In March, leaders of the House and Senate Armed Services Committees wrote their respective Budget Committees to request extra budget headroom for several
specific priorities. Their requests included extra allocations for a 3.4% military pay raise (vs. the 2.9% proposed by the Pentagon), additional progress to
ease VA compensation offsets to military retired pay and SBP annuities, and to reject any increases in TRICARE fees that the Administration may propose in its
final budget submission.
The recommendations of both Armed Services committees for 3.4% pay raise are a very good sign that it will be approved, as the full Congress has agreed with
such joint recommendations in the past.
Both budget resolutions also include "deficit-neutral reserve funds" that could potentially address compensation improvements for disabled retirees;
SBP-DIC survivors; Guard-Reserve retirement, health and GI Bill benefits; and DoD and VA health care issues. It's nice that Congress acknowledged those
needs, but these provisions offer no firm commitments. The "deficit-neutral" qualifier means they can be done only if Congress finds other
"mandatory spending" reductions to offset any increases in those areas. The difficulty of identifying such offsets is why we haven't made more
progress in past years.
Apr 10 09 12:16 AM
Apr 10 09 1:52 AM
May 11 09 7:43 PM
May 11 09 8:15 PM
May 11 09 8:16 PM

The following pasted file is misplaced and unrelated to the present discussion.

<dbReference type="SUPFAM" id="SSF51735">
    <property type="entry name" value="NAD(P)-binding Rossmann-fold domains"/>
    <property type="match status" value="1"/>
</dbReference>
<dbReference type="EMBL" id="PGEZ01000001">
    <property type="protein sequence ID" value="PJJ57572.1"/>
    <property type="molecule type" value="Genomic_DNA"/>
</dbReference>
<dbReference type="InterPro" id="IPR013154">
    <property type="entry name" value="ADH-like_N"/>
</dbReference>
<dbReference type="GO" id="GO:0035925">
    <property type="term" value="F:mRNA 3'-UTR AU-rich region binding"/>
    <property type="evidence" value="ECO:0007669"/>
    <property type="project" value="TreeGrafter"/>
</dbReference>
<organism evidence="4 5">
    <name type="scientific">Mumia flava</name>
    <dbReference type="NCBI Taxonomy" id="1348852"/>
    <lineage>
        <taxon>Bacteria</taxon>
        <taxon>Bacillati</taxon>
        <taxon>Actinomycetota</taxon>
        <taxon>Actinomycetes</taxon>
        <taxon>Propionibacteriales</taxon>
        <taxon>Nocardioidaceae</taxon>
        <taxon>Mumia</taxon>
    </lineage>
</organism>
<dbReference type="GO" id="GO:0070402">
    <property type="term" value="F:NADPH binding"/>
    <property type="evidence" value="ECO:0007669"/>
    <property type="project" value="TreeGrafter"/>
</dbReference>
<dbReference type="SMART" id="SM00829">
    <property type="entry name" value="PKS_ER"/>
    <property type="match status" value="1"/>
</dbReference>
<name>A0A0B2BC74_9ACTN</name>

Does not play well With others.
The time may be at hand for all to receive concurrent receipt.
May 20 09 1:21 PM
May 20 09 1:42 PM
May 20 09 6:01 PM
Form letters really do little to make an impact. Plus the length of this one puts the staffers asleep because it has all been said before.
It is very-very important to write a short personal letter stating what it is you want the "critters" to do.
1) Keep it respectful, but get your point across.
2) Remind them that they will lose your vote and respect if they do not pass what you want passed!
3) If you can, let them know just how big your voting block is. For example, my CH 61 friend (under 20) and his wife still active duty both vote. That is
2 votes right there. Now include the number of your relatives and friends - who also vote - which equals more votes against said critter. The threat of
losing votes makes their ears perk up.
4) Remind them that this is NOT A BENEFIT we are demanding. This is about correcting the injustice of (A) having to fund our own
retirement/ disability dollar for dollar (B) the issue of forced retirement/Ch 61 under and above 20, and (3) the inclusion of all military disabled without
regard to percent of rating.
5) Send your letter to every critter, REGARDLESS OF PARTY, in your district and THEN CALL THEM to say, "I CAPT Jones sent your office
a letter on 20 May 09, concerning concurrent receipt for all disabled veterans, regardless of length of service. And I am calling to remind
Congressman/Senator mucky muck that I expect him/her to support this issue in every way."
6) Send the letter again and call them again right before any vote that would impact this issue, such as the 2010 budget. When you call
the critter's office, at least when I worked there, they have to log the call and the issue involved. Have your friends and family also call and write the
lawmaker. Let them see, just how important this issue is., For us vets and the lawmakers' career. (Oh, also call any of their support offices they have